I mean this conditions:

On dry snow as I expect in Canada I think they work well. As I wrote with mud I'm not sure. Most problems occurs uphills steeper than 5 %.

Thomas
We don't have dry snow in my part of Canada any more than we have wet snow. It just depends on the temperature doesn't it? Some weeks it's -40 deg C all week - some days it goes from -15 deg c to +15 deg C. The snow conditions change accordingly.

No tire is immune to slipping if there is enough mud or snow so that it can't get traction - especially on steep hills. Even studded tires are ineffective once you get deep snow so they can't bite into the ice. I'm not sure there is really anything you can do about that. If things get bad enough you'll have to push your bike no matter what.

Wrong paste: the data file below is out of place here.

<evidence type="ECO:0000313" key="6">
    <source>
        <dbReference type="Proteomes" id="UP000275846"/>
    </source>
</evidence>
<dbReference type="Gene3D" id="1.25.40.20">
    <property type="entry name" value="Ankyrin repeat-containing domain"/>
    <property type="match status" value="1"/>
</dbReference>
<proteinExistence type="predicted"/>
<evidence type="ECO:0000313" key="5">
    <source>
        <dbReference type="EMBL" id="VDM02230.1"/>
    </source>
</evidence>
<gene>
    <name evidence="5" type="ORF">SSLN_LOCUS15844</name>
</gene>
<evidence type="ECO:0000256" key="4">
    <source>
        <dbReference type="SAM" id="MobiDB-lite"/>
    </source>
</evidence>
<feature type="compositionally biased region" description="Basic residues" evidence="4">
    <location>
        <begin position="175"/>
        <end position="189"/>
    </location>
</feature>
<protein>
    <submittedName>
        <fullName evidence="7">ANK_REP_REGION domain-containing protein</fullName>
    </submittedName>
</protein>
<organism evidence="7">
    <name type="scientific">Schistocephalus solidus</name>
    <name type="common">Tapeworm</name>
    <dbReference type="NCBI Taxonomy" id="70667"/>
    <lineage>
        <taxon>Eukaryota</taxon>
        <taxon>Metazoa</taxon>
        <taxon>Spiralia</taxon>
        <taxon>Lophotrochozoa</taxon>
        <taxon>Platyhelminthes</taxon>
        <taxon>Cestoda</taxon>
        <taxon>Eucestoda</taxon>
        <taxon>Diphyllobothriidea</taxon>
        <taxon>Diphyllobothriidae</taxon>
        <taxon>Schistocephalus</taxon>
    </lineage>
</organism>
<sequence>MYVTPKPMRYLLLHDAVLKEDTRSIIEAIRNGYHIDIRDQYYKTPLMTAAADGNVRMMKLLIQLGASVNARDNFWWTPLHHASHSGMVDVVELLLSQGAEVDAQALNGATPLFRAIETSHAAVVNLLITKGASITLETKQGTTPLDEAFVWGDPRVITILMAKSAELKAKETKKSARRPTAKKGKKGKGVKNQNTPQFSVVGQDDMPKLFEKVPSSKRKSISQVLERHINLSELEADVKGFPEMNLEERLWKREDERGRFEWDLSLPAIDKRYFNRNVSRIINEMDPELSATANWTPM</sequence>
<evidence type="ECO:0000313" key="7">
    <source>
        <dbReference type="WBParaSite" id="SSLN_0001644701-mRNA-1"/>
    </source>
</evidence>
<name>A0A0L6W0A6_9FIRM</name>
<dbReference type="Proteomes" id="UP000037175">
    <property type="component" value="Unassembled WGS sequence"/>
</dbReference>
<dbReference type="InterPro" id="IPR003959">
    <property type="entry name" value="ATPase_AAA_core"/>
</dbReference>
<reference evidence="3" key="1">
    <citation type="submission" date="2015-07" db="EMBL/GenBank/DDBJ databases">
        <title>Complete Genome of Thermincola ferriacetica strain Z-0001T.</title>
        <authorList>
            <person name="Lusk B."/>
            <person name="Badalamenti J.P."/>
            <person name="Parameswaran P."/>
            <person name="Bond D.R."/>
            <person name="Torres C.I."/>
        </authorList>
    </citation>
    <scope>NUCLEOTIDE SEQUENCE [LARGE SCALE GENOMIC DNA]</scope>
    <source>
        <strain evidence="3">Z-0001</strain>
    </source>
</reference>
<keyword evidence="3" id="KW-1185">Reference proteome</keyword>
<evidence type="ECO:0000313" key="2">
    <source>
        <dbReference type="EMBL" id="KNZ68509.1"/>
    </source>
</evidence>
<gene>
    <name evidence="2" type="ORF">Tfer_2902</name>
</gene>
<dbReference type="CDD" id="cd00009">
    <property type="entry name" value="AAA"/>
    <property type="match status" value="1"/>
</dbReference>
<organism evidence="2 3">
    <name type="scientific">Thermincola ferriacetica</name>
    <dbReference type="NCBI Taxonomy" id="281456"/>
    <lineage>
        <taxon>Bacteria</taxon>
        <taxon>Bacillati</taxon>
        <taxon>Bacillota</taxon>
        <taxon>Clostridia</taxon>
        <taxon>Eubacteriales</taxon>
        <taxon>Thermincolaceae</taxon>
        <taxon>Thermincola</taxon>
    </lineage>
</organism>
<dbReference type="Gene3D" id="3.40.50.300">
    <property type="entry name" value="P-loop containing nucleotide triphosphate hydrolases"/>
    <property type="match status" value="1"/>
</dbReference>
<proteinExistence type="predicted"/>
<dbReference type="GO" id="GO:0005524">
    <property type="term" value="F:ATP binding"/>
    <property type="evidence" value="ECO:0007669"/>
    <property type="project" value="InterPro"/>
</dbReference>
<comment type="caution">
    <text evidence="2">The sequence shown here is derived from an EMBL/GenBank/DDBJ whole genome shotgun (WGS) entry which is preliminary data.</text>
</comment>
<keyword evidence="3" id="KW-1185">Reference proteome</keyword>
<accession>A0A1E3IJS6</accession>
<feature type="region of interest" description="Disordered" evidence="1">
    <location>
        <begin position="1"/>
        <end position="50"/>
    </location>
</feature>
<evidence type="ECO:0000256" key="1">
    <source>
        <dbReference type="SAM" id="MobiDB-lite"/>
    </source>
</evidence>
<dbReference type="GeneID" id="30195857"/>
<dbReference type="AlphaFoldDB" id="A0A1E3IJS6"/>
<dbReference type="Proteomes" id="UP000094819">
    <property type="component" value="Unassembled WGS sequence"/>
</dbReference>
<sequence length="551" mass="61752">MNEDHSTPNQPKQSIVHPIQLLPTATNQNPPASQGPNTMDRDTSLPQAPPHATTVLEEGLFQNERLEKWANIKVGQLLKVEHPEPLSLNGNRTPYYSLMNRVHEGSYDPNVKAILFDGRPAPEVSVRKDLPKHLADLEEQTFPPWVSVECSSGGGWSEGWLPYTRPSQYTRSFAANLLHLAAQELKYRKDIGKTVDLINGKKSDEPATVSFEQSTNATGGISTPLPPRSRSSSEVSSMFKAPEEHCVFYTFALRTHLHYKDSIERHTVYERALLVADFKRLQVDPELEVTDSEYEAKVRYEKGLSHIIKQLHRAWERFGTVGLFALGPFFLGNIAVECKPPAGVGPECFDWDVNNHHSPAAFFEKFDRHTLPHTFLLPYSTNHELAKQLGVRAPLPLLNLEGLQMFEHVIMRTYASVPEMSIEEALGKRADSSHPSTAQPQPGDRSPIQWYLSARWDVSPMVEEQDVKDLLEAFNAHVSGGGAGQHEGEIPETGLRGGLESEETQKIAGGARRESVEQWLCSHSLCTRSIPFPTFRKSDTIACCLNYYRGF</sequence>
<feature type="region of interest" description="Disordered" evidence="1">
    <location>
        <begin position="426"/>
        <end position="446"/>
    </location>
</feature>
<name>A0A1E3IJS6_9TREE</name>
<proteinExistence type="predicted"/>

Unless your whole tour revolves around such extreme conditions I wouldn't setup my bike specifically to deal with those conditions at the expense of performance the rest of the time.
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Old 08-04-08, 12:44 PM   #17
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I've ridden LOTS on them, including a 300+ km tour just a month ago through BC (Kettle Valley railbed), all on rough gravel. I had no trouble with the tire per se, but I had trouble with the air pressure. (I was running a 26 x 1.75 tire.)

The problems were all my fault! I was riding with 50 lbs pressure. It was great on the gravel, especially the hard packed gravel, but terrible in the mud and sand.

It's a trade-off. You want to go fast and be efficient on the better roads and surfaces -- and most of the time the conditions were okay -- but you don't want to sink in when you are on sand or in mud... Overall the tires are superb. You can hardly tell they've been ridden on. The only flat was in a town, where a wire got through. The tire was fine once I got the wire out.